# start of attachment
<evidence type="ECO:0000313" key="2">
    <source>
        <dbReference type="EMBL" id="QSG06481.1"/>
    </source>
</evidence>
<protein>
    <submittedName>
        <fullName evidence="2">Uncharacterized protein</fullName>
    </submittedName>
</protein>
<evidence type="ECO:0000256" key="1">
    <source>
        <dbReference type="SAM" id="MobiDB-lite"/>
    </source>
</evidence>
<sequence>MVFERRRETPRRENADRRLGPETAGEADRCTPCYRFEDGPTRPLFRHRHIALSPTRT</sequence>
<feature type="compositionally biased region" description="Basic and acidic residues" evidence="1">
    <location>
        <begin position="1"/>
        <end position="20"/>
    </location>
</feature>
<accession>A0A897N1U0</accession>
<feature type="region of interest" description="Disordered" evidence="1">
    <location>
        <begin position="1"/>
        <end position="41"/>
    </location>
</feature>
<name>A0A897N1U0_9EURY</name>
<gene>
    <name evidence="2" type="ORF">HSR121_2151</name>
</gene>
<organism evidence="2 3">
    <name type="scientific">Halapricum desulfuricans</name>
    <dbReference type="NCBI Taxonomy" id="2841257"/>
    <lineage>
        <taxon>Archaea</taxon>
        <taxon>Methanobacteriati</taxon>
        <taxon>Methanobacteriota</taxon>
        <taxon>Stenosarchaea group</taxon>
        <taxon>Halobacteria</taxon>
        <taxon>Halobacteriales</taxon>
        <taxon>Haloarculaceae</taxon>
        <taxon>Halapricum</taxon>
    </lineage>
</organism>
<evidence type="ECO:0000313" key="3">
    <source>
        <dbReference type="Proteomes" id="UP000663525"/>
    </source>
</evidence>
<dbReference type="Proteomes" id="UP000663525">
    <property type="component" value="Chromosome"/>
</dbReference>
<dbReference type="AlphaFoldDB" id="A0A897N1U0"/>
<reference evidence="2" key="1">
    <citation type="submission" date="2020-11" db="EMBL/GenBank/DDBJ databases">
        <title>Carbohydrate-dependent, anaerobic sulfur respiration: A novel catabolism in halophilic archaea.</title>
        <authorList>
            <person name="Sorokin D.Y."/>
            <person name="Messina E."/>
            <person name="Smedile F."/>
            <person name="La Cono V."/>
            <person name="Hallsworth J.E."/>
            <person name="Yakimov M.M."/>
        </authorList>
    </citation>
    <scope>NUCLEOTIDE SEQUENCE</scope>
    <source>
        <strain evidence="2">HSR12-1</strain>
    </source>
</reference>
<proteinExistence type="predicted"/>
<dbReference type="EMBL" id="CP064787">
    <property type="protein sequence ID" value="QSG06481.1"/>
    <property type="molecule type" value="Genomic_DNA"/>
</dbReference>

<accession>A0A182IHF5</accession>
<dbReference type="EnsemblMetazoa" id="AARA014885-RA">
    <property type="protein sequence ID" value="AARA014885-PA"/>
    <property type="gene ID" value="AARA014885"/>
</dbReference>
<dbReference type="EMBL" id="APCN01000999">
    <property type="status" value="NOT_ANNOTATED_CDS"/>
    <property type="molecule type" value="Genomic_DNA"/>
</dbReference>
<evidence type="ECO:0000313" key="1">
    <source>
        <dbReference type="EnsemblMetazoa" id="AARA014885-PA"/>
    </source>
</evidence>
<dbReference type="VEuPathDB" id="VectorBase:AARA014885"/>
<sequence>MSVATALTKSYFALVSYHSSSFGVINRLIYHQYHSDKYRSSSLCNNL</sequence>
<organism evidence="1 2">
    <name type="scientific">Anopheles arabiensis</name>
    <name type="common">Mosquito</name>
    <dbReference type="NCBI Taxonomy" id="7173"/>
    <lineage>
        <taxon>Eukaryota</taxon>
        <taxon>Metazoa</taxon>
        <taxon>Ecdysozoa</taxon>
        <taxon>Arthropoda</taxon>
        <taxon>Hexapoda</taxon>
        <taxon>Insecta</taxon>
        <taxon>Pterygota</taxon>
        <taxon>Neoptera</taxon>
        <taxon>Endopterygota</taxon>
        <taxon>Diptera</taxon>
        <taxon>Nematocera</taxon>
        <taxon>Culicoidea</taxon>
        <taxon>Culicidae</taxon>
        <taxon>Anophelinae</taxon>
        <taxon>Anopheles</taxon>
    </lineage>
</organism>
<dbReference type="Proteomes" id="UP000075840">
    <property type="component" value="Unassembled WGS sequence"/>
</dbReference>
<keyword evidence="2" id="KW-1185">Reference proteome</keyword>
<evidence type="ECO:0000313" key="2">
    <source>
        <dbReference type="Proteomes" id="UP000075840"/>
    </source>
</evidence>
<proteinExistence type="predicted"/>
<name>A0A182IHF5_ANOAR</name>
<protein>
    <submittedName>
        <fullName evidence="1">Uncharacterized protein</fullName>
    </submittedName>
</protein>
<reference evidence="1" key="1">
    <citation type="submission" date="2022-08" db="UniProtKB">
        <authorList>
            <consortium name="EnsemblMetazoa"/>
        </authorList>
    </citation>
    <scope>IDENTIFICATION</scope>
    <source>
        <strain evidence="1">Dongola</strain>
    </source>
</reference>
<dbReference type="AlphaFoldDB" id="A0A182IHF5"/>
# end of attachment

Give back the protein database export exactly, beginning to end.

<evidence type="ECO:0000313" key="2">
    <source>
        <dbReference type="EMBL" id="QSG06481.1"/>
    </source>
</evidence>
<protein>
    <submittedName>
        <fullName evidence="2">Uncharacterized protein</fullName>
    </submittedName>
</protein>
<evidence type="ECO:0000256" key="1">
    <source>
        <dbReference type="SAM" id="MobiDB-lite"/>
    </source>
</evidence>
<sequence>MVFERRRETPRRENADRRLGPETAGEADRCTPCYRFEDGPTRPLFRHRHIALSPTRT</sequence>
<feature type="compositionally biased region" description="Basic and acidic residues" evidence="1">
    <location>
        <begin position="1"/>
        <end position="20"/>
    </location>
</feature>
<accession>A0A897N1U0</accession>
<feature type="region of interest" description="Disordered" evidence="1">
    <location>
        <begin position="1"/>
        <end position="41"/>
    </location>
</feature>
<name>A0A897N1U0_9EURY</name>
<gene>
    <name evidence="2" type="ORF">HSR121_2151</name>
</gene>
<organism evidence="2 3">
    <name type="scientific">Halapricum desulfuricans</name>
    <dbReference type="NCBI Taxonomy" id="2841257"/>
    <lineage>
        <taxon>Archaea</taxon>
        <taxon>Methanobacteriati</taxon>
        <taxon>Methanobacteriota</taxon>
        <taxon>Stenosarchaea group</taxon>
        <taxon>Halobacteria</taxon>
        <taxon>Halobacteriales</taxon>
        <taxon>Haloarculaceae</taxon>
        <taxon>Halapricum</taxon>
    </lineage>
</organism>
<evidence type="ECO:0000313" key="3">
    <source>
        <dbReference type="Proteomes" id="UP000663525"/>
    </source>
</evidence>
<dbReference type="Proteomes" id="UP000663525">
    <property type="component" value="Chromosome"/>
</dbReference>
<dbReference type="AlphaFoldDB" id="A0A897N1U0"/>
<reference evidence="2" key="1">
    <citation type="submission" date="2020-11" db="EMBL/GenBank/DDBJ databases">
        <title>Carbohydrate-dependent, anaerobic sulfur respiration: A novel catabolism in halophilic archaea.</title>
        <authorList>
            <person name="Sorokin D.Y."/>
            <person name="Messina E."/>
            <person name="Smedile F."/>
            <person name="La Cono V."/>
            <person name="Hallsworth J.E."/>
            <person name="Yakimov M.M."/>
        </authorList>
    </citation>
    <scope>NUCLEOTIDE SEQUENCE</scope>
    <source>
        <strain evidence="2">HSR12-1</strain>
    </source>
</reference>
<proteinExistence type="predicted"/>
<dbReference type="EMBL" id="CP064787">
    <property type="protein sequence ID" value="QSG06481.1"/>
    <property type="molecule type" value="Genomic_DNA"/>
</dbReference>

<accession>A0A182IHF5</accession>
<dbReference type="EnsemblMetazoa" id="AARA014885-RA">
    <property type="protein sequence ID" value="AARA014885-PA"/>
    <property type="gene ID" value="AARA014885"/>
</dbReference>
<dbReference type="EMBL" id="APCN01000999">
    <property type="status" value="NOT_ANNOTATED_CDS"/>
    <property type="molecule type" value="Genomic_DNA"/>
</dbReference>
<evidence type="ECO:0000313" key="1">
    <source>
        <dbReference type="EnsemblMetazoa" id="AARA014885-PA"/>
    </source>
</evidence>
<dbReference type="VEuPathDB" id="VectorBase:AARA014885"/>
<sequence>MSVATALTKSYFALVSYHSSSFGVINRLIYHQYHSDKYRSSSLCNNL</sequence>
<organism evidence="1 2">
    <name type="scientific">Anopheles arabiensis</name>
    <name type="common">Mosquito</name>
    <dbReference type="NCBI Taxonomy" id="7173"/>
    <lineage>
        <taxon>Eukaryota</taxon>
        <taxon>Metazoa</taxon>
        <taxon>Ecdysozoa</taxon>
        <taxon>Arthropoda</taxon>
        <taxon>Hexapoda</taxon>
        <taxon>Insecta</taxon>
        <taxon>Pterygota</taxon>
        <taxon>Neoptera</taxon>
        <taxon>Endopterygota</taxon>
        <taxon>Diptera</taxon>
        <taxon>Nematocera</taxon>
        <taxon>Culicoidea</taxon>
        <taxon>Culicidae</taxon>
        <taxon>Anophelinae</taxon>
        <taxon>Anopheles</taxon>
    </lineage>
</organism>
<dbReference type="Proteomes" id="UP000075840">
    <property type="component" value="Unassembled WGS sequence"/>
</dbReference>
<keyword evidence="2" id="KW-1185">Reference proteome</keyword>
<evidence type="ECO:0000313" key="2">
    <source>
        <dbReference type="Proteomes" id="UP000075840"/>
    </source>
</evidence>
<proteinExistence type="predicted"/>
<name>A0A182IHF5_ANOAR</name>
<protein>
    <submittedName>
        <fullName evidence="1">Uncharacterized protein</fullName>
    </submittedName>
</protein>
<reference evidence="1" key="1">
    <citation type="submission" date="2022-08" db="UniProtKB">
        <authorList>
            <consortium name="EnsemblMetazoa"/>
        </authorList>
    </citation>
    <scope>IDENTIFICATION</scope>
    <source>
        <strain evidence="1">Dongola</strain>
    </source>
</reference>
<dbReference type="AlphaFoldDB" id="A0A182IHF5"/>